Sunday, January 26, 2014
Review: Earth 2 Vol. 2: The Tower of Fate
Whatever it was that Robinson was trying to accomplish then, he spent a lot of time getting there, without ever actually arriving. It should be noted, too, that this series has been rather confoundingly weird. The expectation was that, given the stars—Green Lantern Alan Scott, Flash Jay Garrick, The Atom Al Pratt, etc—it would be a sort of New 52 JSA title, set in modern times and on an alternate Earth from the one the rest of the DCU was set on.
It sort of is, but the setting varies quite dramatically from the real world. That is, it's not really the real world + superheroes, but a sci-fi, alternate history world + superheroes. The world is organized into a one world government, with a one-world army—the creatively named World Army—employing nasty, soldier versions of familiar DC Golden Agers—the aforementioned Atom, Wesley Dodds and The Sandmen, Terry Sloane—to hunt rebel superheroes like GL, Flash and Hawkgirl. The world was warped, deformed and depopulated by a full-scale invasion from Apokolips, one that killed some heroes and left Steppenwolf stranded on this world.
It's an unlikely fusion of Jack Kirby's Fourth World mythology and the old Golden Age characters of National Comics, as filtered through the now defunct, millennial JSA series that James Robinson helped found (and David Goyer and Geoff Johns continued in various combinations). I originally thought the use of the Apokoplyptian armies in the opening issues was meant merely as a way to compare and contrast Earth 2 with Earth-New 52 (as the new continuity's first comic, Justice League, opened with the League's founders rallying together to stave off an invasion by Darkseid himself), and as a way to kill of this world's Superman, Batman and Wonder Woman to make room for the second-stringers who would eventually star, but Robinson is apparently keeping the plot going indefinitely.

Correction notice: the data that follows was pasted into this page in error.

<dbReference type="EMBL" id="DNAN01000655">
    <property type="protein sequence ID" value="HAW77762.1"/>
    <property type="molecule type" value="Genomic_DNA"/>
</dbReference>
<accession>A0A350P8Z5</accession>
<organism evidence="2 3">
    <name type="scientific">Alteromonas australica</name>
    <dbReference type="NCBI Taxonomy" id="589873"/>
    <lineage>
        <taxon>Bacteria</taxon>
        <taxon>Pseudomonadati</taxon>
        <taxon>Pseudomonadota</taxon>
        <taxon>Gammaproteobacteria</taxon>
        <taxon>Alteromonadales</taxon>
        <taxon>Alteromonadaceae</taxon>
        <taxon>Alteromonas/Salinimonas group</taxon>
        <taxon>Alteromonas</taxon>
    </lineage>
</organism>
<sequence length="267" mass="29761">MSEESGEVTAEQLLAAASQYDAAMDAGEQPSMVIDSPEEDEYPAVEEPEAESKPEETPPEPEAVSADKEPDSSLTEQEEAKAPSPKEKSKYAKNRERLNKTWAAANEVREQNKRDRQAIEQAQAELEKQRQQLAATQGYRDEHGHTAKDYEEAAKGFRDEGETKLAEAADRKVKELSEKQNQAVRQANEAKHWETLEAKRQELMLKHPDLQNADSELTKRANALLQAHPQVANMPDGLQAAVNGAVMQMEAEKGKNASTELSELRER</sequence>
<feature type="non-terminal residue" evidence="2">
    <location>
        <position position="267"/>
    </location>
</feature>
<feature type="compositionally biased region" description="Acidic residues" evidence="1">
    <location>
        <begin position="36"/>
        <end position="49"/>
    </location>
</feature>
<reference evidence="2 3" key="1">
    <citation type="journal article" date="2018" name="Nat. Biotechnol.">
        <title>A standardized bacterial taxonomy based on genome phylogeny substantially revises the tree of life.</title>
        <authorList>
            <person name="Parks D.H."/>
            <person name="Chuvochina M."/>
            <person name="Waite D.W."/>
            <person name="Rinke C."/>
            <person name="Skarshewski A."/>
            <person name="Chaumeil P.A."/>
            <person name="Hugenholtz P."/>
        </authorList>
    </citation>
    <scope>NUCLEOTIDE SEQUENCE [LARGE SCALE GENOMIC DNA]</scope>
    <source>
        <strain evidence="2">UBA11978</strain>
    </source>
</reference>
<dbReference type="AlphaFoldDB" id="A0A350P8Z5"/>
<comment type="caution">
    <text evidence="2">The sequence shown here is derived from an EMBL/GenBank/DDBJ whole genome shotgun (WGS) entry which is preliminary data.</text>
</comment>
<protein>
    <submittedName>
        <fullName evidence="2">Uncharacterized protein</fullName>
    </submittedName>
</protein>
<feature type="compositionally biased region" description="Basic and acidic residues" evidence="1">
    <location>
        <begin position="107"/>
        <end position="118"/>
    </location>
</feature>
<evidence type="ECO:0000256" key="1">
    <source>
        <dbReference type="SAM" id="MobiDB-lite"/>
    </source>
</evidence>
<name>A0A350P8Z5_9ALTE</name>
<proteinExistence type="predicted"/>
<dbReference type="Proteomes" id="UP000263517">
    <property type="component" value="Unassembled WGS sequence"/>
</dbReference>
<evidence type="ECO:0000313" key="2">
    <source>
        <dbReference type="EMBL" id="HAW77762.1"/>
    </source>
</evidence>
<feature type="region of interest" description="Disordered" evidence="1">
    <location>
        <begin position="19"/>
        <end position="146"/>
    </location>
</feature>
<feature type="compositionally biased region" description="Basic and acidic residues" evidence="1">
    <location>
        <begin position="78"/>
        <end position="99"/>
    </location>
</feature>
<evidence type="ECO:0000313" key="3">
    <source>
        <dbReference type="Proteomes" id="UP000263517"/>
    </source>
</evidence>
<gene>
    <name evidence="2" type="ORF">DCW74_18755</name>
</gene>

Issue #0 heavily features the Earth/Apokolips war, #8 is entirely devoted to Steppenwolf conquering the fictional country of Dherain, and there is a brief teaser appearance by Mister Miracle and Barda (apparently squeezed into the end of an issue just to give DC something "shocking" to put on the gatefold cover during what was once going to be called "W.T.F. Certified" month). At one point, the spirit of Nabu refers to Hawkgirl as a warrior of Horus, and indeed her helmet does look a little Egyptian in design, and with Fate, Flash and GL all endowed with magical powers here—Flash literally given the speed of Mercury/Hermes by the dying old god—I thought perhaps Earth 2 was setting up its heroes as the "New Gods" who would battle Darkseid and his evil armies, but that doesn't seem to be the case after all, as the conflict following this series seems to involve new, evil versions of the dead trinity (An evil Wonder Woman, Wondy's grown-up daughter Fury, is introduced here as Steppenwolf' thrall, fighting with a glowing red combination whip/noose).
So really, I have no idea what's going on with this book. As of the end of the second volume, it seems like it's still putting a team together, and is almost there, but I also know that the next trade will feature the end of Robinson's run...and maybe two godawful Villains Months one-shots (Earth 2 #15.1, the Desaad issue was, if I'm remembering correctly, one of the most unreadable of those issues).